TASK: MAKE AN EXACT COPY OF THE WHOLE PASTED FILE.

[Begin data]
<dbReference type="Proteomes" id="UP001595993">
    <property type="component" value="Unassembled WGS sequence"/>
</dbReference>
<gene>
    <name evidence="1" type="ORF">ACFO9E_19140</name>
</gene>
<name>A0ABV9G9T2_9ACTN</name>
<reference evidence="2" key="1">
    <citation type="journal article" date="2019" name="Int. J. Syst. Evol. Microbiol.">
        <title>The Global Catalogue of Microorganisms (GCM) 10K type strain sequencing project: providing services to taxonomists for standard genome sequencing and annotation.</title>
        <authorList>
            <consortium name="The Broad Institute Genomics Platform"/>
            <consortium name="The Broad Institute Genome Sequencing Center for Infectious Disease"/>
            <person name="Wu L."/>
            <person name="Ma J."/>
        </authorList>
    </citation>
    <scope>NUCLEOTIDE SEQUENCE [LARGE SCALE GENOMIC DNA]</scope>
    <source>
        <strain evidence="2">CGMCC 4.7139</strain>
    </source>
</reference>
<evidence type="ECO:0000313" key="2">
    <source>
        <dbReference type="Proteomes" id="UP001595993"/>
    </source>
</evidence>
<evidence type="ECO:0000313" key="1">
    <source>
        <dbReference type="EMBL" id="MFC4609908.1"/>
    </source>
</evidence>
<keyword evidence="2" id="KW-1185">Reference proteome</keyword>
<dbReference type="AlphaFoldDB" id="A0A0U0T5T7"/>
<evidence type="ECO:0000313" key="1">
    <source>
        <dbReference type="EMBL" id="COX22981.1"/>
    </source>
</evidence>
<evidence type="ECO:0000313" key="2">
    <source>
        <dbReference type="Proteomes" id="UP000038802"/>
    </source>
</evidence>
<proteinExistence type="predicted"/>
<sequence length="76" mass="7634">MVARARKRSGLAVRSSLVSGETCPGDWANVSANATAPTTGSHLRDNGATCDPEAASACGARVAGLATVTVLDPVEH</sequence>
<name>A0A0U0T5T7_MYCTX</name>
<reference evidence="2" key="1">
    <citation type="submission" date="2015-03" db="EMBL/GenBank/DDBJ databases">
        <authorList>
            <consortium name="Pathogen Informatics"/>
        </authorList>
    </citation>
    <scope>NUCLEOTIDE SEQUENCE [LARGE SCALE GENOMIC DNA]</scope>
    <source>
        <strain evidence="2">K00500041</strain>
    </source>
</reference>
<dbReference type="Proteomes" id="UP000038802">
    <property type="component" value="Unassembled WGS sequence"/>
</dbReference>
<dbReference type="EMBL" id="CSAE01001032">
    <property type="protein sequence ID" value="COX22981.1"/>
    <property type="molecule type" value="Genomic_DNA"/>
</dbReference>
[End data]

<dbReference type="Proteomes" id="UP001595993">
    <property type="component" value="Unassembled WGS sequence"/>
</dbReference>
<gene>
    <name evidence="1" type="ORF">ACFO9E_19140</name>
</gene>
<name>A0ABV9G9T2_9ACTN</name>
<reference evidence="2" key="1">
    <citation type="journal article" date="2019" name="Int. J. Syst. Evol. Microbiol.">
        <title>The Global Catalogue of Microorganisms (GCM) 10K type strain sequencing project: providing services to taxonomists for standard genome sequencing and annotation.</title>
        <authorList>
            <consortium name="The Broad Institute Genomics Platform"/>
            <consortium name="The Broad Institute Genome Sequencing Center for Infectious Disease"/>
            <person name="Wu L."/>
            <person name="Ma J."/>
        </authorList>
    </citation>
    <scope>NUCLEOTIDE SEQUENCE [LARGE SCALE GENOMIC DNA]</scope>
    <source>
        <strain evidence="2">CGMCC 4.7139</strain>
    </source>
</reference>
<evidence type="ECO:0000313" key="2">
    <source>
        <dbReference type="Proteomes" id="UP001595993"/>
    </source>
</evidence>
<evidence type="ECO:0000313" key="1">
    <source>
        <dbReference type="EMBL" id="MFC4609908.1"/>
    </source>
</evidence>
<keyword evidence="2" id="KW-1185">Reference proteome</keyword>
<dbReference type="AlphaFoldDB" id="A0A0U0T5T7"/>
<evidence type="ECO:0000313" key="1">
    <source>
        <dbReference type="EMBL" id="COX22981.1"/>
    </source>
</evidence>
<evidence type="ECO:0000313" key="2">
    <source>
        <dbReference type="Proteomes" id="UP000038802"/>
    </source>
</evidence>
<proteinExistence type="predicted"/>
<sequence length="76" mass="7634">MVARARKRSGLAVRSSLVSGETCPGDWANVSANATAPTTGSHLRDNGATCDPEAASACGARVAGLATVTVLDPVEH</sequence>
<name>A0A0U0T5T7_MYCTX</name>
<reference evidence="2" key="1">
    <citation type="submission" date="2015-03" db="EMBL/GenBank/DDBJ databases">
        <authorList>
            <consortium name="Pathogen Informatics"/>
        </authorList>
    </citation>
    <scope>NUCLEOTIDE SEQUENCE [LARGE SCALE GENOMIC DNA]</scope>
    <source>
        <strain evidence="2">K00500041</strain>
    </source>
</reference>
<dbReference type="Proteomes" id="UP000038802">
    <property type="component" value="Unassembled WGS sequence"/>
</dbReference>
<dbReference type="EMBL" id="CSAE01001032">
    <property type="protein sequence ID" value="COX22981.1"/>
    <property type="molecule type" value="Genomic_DNA"/>
</dbReference>